USA 9 – 0 GB&I
September 2-3, 1936
Pine Valley Golf Club, Clementon, New Jersey
6,703 yards / Par 70
Captains: Francis Ouimet (USA) and William Tweddell (GB&I)
Day 1 Foursomes (USA players first)
Johnny Goodman / Albert Campbell beat Hector Thomson / Harry Bentley 7&5
Reynolds Smith / Edward White beat Jack McLean / John Langley 8&7
Charles Yates / Walter Emery halved with Gordon Peters / Morton Dykes
Harry Givan / George Voigt halved with Alec Hill / Cecil Ewing
USA 2 – GB&I 0
Day 2 Singles
Johnny Goodman beat Hector Thomson 3&2
Albert Campbell beat Jack McLean 5&4
John Fischer beat Cecil Ewing 8&7
Reynolds Smith beat Alec Hill 11&9
Walter Emery beat Gordon Peters 1 hole
Charles Yates beat Morton Dykes 8&7
George Dunlap Jr halved with Harry Bentley
Edward White beat John Langley 6&5
USA 7 – GB&I 0
Match Result: USA 9 – GB&I 0
Series Results: USA 9 – GB&I 0 (after Match 9)
British Pathé Highlights of the Walker Cup – from 3.42 to 4.16 mins.
Pine Valley G.C. opened in 1921 and the staging of the Walker Cup just 15 years later highlights how quickly it came to prominence.
Former British player Edward F. Storey, who played in the 1924, ’26 and ’28 matches, toured the course ahead of this encounter. Reaching the 2nd tee he famously said to his group: “Tell me, do you chaps actually play this course, or do you just photograph it ?”
The USGA announced an 11-man team to take on GB&I in April 1936. It was fairly clear from the start that captain Francis Ouimet was planning to become the first non-playing captain. Albert Campbell, George Dunlap Jr, Walter Emery, Johnny Fischer, Harry Givan, Johnny Goodman, Reynolds Smith, George Voight, Ed White and Charles Yates were named alongside Ouimet.
Signed GB&I 1936 Walker Cup Dinner Menu
Captain William Tweddell was named alongside five other players by The R&A at the start of the Amateur Championship in May 1936. Harry Bentley (29), John Langley (18), Percy “Laddie” Lucas (21), Jack McClean (25) and Hector Thomson (22) were the other names in a young first GB&I wave.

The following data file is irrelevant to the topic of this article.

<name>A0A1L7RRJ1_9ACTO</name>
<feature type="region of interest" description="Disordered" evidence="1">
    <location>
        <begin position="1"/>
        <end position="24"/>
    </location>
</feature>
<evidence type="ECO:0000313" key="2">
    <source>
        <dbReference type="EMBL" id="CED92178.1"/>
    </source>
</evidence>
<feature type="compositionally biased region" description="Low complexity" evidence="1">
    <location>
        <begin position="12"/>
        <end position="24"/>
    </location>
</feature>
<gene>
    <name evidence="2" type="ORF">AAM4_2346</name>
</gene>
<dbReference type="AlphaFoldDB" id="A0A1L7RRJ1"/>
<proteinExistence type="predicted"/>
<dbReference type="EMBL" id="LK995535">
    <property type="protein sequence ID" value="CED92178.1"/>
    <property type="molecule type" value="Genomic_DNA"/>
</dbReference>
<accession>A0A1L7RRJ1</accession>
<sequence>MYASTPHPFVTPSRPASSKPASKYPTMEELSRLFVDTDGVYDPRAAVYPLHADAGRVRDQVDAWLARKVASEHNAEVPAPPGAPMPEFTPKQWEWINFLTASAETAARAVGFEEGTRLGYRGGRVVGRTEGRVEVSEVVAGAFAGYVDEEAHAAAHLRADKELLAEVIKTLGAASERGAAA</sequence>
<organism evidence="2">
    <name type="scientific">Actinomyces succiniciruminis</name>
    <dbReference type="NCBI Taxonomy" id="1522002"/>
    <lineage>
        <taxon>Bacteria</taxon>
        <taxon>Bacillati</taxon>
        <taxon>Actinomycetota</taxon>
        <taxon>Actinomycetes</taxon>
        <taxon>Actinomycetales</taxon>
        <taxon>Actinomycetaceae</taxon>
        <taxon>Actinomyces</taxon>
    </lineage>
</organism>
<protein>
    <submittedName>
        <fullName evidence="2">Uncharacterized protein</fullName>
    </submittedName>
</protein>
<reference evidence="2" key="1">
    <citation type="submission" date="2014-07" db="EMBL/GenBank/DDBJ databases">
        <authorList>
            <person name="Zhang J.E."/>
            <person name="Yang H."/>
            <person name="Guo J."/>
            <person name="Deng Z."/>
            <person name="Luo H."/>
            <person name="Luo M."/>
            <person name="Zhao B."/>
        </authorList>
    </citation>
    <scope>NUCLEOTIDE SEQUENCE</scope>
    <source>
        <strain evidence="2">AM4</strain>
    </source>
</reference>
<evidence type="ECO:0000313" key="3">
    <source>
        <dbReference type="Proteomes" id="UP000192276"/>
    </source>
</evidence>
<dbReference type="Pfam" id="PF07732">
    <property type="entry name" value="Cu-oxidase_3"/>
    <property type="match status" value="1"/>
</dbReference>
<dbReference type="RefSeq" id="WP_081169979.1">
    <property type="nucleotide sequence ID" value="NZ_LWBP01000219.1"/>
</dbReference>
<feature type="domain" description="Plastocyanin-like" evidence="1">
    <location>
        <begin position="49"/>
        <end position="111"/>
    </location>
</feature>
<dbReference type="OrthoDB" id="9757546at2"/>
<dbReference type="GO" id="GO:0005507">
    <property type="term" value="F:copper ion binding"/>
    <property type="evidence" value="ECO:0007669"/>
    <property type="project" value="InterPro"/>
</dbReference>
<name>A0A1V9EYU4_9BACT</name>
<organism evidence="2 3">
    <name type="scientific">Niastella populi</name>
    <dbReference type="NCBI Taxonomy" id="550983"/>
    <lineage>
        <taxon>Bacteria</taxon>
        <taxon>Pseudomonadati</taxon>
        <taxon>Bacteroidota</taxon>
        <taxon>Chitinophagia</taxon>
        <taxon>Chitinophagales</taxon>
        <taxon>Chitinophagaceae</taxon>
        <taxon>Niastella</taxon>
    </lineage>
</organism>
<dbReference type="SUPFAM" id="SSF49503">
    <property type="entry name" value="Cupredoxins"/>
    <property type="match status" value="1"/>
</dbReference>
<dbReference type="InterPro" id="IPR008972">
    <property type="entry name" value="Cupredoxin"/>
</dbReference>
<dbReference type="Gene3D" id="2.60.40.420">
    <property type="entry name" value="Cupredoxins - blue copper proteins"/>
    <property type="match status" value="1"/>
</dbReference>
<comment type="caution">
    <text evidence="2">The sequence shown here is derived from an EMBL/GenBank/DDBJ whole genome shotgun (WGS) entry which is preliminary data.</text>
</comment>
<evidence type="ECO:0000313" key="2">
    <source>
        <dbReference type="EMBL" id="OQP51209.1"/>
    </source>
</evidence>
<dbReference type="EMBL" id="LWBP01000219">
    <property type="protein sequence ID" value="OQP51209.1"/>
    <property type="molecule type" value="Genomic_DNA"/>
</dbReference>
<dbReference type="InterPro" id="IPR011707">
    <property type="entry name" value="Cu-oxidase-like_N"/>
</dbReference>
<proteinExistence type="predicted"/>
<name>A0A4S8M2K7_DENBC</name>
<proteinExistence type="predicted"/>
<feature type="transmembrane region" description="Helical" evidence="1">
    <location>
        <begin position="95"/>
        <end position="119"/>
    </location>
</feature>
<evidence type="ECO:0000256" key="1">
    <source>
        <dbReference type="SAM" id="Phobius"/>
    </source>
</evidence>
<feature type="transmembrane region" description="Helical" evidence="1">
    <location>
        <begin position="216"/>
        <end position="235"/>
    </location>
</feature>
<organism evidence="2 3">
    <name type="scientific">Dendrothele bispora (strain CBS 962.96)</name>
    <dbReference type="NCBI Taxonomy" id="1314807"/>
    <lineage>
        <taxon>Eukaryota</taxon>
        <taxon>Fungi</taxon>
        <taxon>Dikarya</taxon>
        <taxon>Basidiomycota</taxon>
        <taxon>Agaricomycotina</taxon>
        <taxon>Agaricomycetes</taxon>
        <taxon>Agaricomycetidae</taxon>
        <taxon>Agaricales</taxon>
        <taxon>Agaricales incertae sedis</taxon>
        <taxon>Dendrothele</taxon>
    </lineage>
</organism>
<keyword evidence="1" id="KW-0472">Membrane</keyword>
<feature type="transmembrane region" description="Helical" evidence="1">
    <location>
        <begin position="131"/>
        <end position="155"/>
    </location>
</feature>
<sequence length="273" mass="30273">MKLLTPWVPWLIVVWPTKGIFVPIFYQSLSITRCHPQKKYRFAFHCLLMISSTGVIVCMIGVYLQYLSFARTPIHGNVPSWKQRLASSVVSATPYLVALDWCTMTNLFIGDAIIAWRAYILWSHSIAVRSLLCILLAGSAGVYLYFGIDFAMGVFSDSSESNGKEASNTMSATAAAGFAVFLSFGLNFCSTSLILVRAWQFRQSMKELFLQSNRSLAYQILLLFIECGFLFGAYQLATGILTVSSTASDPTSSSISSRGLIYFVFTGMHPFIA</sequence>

After The Amateur was completed at St. Andrews in early June The R&A, still intent on focussing on new young blood, added J. Morton Dykes (31, Quarter Finalist), Cecil Ewing (26, Semi-Finalist), Alec Hill (26, Semi-Finalist) and Gordon Peters (26, Quarter Finalist). The previously selected Hector Thomson won the Championship. Cyril Tolley had reached the Quarter Finals but appears to have been a victim of the new selection policy of youth over experience.
Travelling across to USA on board the ‘RMS Transylvania’ liner Hector Thomson stubbed one of his toes whilst playing deck quoits, supposedly breaking his toe. Later reports suggested that the pain was so bad he was forced to play his two matches with one carpet slipper on. However, it seems unlikely he could have played two 36 hole matches with such an injury and a slipper.
In the end GB&I Captain Tweddell chose to join Ouimet on the sidelines throughout and was joined by Laddie Lucas who contracted tonsillitis prior to the match.
Pine Valley 1936 Walker Cup Match Scorecard (Photo: oldsportsauctions.com)
The match was officially a whitewash, 9-0 to the USA. In fact two Foursomes and one Singles game were halved by GB&I but back in those days only a clear win secured a point. Whilst GB&I were still to taste victory in the Walker Cup after nine matches 1936 saw a new low; the first time they had failed to even win a single game.
In the foursomes USA’s Harry Givan and George Voight led GB&I’s Alec Hill and Cecil Ewing 7Up with 11 holes of the 36 hole game to play. The GB&I pair won 7 of the next 10 holes to draw level before the 36th hole was halved.
It is said that a conversation at Pine Valley between spectators Tony Torrance and Bobby Jones led to the establishment of the ’14 club’ rule in 1938-39. Whilst some players had started to carry as many as 25 clubs Torrance always carried 12 and Jones 16 hence the compromise position put forward to the authorities.
Two Walker Cup players contested the Final of the U.S. Amateur a week later at Garden City G.C. USA’s Johnny Fischer overcoming Scotland’s Jack McLean on the 37th hole after long putts secured winning birdies on the last two holes.
Johnny Fisher was the last person to win a major national championship with hickory shafted clubs. It was reported that he was the only player in the field using hickories, most players having already transferred over to steel in the early 1930’s.
National Golf Links Post Match Dinner on 5th September 1936 (Photo: oldsportsauctions.com)
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